Canadian actors who deceased at age 63

Here are 6 famous actors from Canada died at 63:

Berton Churchill

Berton Churchill (December 9, 1876 Toronto-October 10, 1940 New York City) also known as Burton Churchill was a Canadian actor.

He died in uremic toxin.

Berton Churchill began his acting career in Canada, performing in vaudeville, stock companies, and stage productions. In the 1920s, he moved to the United States and began appearing in silent films. He appeared in over 70 films throughout his career, often playing authoritative or tough characters. Some of his notable roles include Jonas Wilkerson in "Gone with the Wind" and Judge Horace Pitkin in "Mr. Smith Goes to Washington".

Churchill was also a prolific stage actor, appearing in dozens of Broadway productions throughout his career. In the early 1930s, he began working in radio, performing in programs such as "The Shadow" and "The Green Hornet".

Despite his successful career, Churchill struggled with alcoholism which ultimately led to his death in 1940. He was married twice and had a son, Timothy Churchill, who also became an actor.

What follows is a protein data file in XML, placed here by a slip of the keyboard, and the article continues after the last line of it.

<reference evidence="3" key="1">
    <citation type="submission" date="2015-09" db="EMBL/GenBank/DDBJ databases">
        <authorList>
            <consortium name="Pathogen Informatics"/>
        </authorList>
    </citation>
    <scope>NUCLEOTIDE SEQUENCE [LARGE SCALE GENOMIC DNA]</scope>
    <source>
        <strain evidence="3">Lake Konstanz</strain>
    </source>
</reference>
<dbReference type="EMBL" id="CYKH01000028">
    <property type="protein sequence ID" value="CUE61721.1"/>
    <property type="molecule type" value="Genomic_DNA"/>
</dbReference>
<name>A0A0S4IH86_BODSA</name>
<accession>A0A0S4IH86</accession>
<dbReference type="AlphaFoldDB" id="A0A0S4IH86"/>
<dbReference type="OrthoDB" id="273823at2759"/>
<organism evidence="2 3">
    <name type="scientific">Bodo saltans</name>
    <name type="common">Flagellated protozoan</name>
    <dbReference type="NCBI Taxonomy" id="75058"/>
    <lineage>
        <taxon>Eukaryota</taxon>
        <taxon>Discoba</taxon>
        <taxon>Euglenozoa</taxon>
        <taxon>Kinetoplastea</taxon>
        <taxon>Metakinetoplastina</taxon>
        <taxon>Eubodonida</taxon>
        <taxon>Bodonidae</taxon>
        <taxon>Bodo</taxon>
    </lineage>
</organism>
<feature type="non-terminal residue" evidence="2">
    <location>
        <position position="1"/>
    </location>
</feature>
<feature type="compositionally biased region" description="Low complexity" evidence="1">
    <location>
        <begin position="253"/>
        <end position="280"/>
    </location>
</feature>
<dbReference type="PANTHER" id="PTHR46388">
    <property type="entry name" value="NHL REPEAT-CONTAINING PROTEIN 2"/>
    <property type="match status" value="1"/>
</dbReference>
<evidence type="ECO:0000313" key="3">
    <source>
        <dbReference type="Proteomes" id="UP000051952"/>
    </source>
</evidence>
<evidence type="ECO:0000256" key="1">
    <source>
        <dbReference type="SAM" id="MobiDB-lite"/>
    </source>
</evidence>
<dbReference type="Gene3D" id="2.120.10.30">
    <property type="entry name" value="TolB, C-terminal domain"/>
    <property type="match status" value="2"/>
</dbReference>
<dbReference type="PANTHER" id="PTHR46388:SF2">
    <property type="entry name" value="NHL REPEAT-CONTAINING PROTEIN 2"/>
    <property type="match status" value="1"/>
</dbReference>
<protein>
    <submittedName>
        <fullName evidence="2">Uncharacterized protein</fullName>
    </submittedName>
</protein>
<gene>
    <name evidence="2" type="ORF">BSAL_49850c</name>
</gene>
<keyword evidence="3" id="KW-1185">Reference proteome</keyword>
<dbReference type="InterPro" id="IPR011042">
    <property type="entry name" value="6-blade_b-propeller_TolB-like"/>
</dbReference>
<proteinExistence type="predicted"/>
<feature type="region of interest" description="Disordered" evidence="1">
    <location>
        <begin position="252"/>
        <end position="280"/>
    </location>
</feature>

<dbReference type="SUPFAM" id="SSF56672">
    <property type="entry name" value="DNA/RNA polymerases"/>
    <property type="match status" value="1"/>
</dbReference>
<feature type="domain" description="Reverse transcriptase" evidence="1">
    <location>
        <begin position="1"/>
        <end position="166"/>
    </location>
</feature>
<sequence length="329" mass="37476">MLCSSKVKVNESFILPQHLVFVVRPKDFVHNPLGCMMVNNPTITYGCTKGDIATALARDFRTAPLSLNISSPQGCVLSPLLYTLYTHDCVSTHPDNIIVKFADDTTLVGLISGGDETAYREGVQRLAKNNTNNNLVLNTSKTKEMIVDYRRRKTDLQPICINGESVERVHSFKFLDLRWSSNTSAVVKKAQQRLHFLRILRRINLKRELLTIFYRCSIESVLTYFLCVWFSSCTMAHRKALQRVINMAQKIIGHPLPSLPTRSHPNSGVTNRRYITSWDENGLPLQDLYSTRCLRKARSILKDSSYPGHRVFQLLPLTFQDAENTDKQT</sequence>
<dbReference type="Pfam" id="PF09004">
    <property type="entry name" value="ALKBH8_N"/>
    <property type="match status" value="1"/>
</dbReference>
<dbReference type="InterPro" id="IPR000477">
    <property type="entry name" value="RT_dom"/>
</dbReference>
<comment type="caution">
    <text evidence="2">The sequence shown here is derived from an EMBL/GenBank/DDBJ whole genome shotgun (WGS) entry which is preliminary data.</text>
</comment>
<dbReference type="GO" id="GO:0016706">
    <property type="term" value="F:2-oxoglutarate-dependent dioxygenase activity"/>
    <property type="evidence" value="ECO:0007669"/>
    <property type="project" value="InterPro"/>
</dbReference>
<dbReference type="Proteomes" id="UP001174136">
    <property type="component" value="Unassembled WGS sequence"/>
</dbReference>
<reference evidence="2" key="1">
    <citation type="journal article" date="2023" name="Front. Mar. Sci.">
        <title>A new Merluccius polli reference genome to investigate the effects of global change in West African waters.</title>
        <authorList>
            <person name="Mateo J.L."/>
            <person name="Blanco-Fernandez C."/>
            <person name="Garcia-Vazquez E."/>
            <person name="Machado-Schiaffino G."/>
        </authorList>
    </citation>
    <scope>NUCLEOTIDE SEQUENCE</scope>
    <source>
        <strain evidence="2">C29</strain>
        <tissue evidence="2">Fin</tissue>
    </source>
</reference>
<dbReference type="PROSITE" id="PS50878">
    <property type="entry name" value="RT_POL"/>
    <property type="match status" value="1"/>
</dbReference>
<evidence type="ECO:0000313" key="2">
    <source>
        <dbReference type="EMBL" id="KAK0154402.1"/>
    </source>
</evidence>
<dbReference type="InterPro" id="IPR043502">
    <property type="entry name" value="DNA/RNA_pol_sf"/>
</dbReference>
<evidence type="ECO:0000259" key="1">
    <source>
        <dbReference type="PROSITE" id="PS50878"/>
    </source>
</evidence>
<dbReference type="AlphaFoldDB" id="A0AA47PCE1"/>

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Heath Lamberts

Heath Lamberts (December 15, 1941 Toronto-February 22, 2005 Pittsburgh) a.k.a. James Langcaster or Heath Lamberts, CM was a Canadian actor.

He died caused by cancer.

Lambert is best known for his roles in movies such as "Atlantic City", "The Brood", and "Shivers", all of which were directed by David Cronenberg. He has also worked extensively in theatre productions, including productions by the prestigious Stratford Festival in Ontario. In 1986, he was made a Member of the Order of Canada for his contributions to the arts. Lambert also taught at the National Theatre School of Canada in Montreal and the Carnegie Mellon University School of Drama in Pittsburgh.